Junk food tax dollars used to build Ts’ah Bii Kin walking/running trail
Summer youth employees construct 0.8 mile graveled trail
TS’AH BII KIN, Ariz. — A newly-constructed walking and running trail at Ts’ah Bii Kin was dedicated June 28.
Navajo Nation President Jonathan Nez joined summer youth employees, community members and chapter officials in the community for the dedication ceremony in the community of Ts’ah Bii Kin.
The project, known as the 2019 Ts’ah Bii Kin Trail Initiative, was completed by a group of 20 Navajo students who are part of the chapter’s summer youth employment program, using revenue collected through the Navajo Nation’s two-percent tax on unhealthy foods and beverages, commonly known as the “junk food tax.”
The summer youth employees constructed the 0.8-mile graveled trail over the course of three weeks, which surrounds the perimeter of the chapter. The project was also partially funded in partnership with the Navajo Transitional Energy Company, LLC.
Nez thanked the summer youth employees, many of whom returned home to work at the chapter for the summer break, for taking on the challenge of promoting healthy active living in their community.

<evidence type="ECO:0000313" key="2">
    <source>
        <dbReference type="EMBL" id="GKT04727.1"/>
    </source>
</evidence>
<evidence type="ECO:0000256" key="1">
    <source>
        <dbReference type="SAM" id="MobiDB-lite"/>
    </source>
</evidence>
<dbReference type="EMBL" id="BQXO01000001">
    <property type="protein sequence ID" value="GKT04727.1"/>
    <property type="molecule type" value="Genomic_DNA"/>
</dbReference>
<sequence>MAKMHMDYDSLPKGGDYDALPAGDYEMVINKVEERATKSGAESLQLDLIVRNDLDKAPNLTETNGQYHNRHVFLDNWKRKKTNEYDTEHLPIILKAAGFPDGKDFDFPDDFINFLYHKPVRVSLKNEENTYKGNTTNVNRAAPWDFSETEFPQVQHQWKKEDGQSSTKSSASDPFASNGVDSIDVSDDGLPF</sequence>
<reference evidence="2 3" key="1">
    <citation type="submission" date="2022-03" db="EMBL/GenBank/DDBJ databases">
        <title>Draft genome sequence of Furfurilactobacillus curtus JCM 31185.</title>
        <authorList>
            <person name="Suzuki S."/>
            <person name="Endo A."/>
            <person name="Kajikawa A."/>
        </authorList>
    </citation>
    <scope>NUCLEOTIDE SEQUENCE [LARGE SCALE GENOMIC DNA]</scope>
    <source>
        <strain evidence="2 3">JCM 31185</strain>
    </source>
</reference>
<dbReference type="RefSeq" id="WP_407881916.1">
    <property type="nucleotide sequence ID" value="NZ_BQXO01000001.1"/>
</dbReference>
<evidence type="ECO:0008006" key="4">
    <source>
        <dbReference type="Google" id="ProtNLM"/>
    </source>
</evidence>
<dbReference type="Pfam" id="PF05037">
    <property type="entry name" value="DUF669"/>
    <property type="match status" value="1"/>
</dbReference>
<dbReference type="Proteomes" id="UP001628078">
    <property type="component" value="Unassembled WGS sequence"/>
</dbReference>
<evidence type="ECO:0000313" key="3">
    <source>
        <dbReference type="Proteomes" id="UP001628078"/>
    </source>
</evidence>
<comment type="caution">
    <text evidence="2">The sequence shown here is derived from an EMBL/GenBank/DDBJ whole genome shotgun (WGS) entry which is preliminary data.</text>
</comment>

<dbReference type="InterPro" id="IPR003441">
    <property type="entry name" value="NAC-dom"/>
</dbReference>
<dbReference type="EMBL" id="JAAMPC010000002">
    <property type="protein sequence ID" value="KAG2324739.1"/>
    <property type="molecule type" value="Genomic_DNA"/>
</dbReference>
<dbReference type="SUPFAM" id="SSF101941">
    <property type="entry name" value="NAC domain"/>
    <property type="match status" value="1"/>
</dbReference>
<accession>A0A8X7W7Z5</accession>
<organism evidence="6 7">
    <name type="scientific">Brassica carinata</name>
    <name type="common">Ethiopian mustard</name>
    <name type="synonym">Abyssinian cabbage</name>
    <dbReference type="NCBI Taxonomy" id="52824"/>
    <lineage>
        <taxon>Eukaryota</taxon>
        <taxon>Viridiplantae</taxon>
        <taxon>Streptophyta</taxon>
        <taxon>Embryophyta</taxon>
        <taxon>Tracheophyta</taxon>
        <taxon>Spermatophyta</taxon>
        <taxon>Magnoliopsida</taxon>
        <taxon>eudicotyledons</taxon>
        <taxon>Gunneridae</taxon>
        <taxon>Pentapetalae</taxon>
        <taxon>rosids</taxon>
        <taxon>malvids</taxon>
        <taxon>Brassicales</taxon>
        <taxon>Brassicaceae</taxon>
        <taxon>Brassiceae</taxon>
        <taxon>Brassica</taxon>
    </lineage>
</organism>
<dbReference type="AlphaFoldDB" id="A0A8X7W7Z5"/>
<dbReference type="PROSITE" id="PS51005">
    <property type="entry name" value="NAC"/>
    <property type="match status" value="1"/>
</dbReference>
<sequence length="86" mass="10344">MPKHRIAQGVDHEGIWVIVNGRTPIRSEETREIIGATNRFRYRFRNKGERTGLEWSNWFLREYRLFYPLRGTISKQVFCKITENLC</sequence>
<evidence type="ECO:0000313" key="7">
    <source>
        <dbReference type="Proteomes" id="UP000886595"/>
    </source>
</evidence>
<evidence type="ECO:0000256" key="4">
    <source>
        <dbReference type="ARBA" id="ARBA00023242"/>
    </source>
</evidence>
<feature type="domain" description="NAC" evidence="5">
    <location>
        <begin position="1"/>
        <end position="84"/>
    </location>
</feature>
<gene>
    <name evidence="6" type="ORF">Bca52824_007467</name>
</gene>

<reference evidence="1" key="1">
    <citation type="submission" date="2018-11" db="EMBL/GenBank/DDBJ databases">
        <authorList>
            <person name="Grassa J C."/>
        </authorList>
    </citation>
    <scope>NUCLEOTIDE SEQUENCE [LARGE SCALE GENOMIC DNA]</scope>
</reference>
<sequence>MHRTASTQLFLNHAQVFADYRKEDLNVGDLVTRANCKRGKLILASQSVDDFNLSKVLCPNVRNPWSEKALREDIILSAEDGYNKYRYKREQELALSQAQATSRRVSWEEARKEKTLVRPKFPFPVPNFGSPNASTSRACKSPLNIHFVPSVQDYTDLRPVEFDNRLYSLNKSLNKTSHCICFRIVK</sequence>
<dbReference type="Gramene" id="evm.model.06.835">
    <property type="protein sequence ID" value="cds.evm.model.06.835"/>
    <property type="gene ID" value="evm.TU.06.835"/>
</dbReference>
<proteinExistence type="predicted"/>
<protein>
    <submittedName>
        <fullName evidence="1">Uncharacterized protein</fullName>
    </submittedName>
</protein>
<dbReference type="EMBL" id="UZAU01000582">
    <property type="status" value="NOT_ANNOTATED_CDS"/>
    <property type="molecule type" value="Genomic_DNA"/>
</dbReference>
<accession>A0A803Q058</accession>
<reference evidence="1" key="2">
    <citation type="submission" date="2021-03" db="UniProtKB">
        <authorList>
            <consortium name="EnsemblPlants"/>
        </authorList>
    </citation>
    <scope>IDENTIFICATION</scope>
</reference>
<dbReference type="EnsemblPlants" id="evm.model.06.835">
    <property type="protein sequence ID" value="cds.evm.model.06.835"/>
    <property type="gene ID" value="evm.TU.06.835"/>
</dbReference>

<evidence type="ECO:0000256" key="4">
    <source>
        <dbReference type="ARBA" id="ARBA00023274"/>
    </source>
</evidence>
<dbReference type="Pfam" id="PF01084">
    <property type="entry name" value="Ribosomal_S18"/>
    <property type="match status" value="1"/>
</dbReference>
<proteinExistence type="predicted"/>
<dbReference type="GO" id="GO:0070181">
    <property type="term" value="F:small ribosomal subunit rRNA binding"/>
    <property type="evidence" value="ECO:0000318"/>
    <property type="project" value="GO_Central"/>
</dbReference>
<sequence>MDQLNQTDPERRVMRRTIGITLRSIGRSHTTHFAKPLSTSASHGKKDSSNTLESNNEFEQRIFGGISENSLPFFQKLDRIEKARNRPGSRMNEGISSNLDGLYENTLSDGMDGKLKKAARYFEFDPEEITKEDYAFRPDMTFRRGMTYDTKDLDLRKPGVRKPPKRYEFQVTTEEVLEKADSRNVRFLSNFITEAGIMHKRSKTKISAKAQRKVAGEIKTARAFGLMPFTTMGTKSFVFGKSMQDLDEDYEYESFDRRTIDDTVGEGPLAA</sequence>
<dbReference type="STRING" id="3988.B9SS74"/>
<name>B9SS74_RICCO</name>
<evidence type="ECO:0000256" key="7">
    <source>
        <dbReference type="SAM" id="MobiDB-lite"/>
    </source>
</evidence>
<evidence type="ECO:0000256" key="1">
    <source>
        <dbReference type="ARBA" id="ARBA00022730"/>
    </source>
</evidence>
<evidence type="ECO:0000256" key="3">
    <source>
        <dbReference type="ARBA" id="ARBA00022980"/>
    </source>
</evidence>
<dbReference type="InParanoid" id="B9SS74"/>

“As young Navajo people, you have practiced and demonstrated one of the most important Navajo principles and teachings of T’áá hwó’ ajít’éeg, or self-reliance and self-determination, in order to help your peers and community. Thank you for stepping forward to make a positive difference for our people,” Nez said.
According to Ts’ah Bii Kin Chapter Manager Earl L. Sombrero, the 20 summer youth employees worked very diligent, and remained adamant about completing construction of the new trail, as the chapter officials and employees provided the necessary resources.
“This is a creative and inspirational project that the youth have completed within a short timeframe. The youth of Ts’ah Bii Kin Chapter have set an example of how the tax revenues from the sales tax on unhealthy foods and beverages can be used to change the lives of our people by providing resources to live healthy lives,” added Vice President Myron Lizer.
In 2014, Nez supported former Council Delegate Danny Simpson in advocating for the Healthy Diné Nation Act, which implemented the two-percent sales tax on unhealthy foods and beverages sold on the Navajo Nation. They also supported a separate bill to eliminate the entire sales tax for healthy fruits and vegetables on the Navajo Nation.
The Healthy Diné Nation Act of 2014 included a sunset clause provision that calls for the two-percent tax to end in 2020, however, Nez and Lizer said they will advocate for an extension of the sales tax to help chapters throughout the Navajo Nation promote healthy and active living.
“A Walk in the Sage Trail” in the community of Ts’ah Bii Kin is now open to the public.
Information provided by the Office of the President and Vice President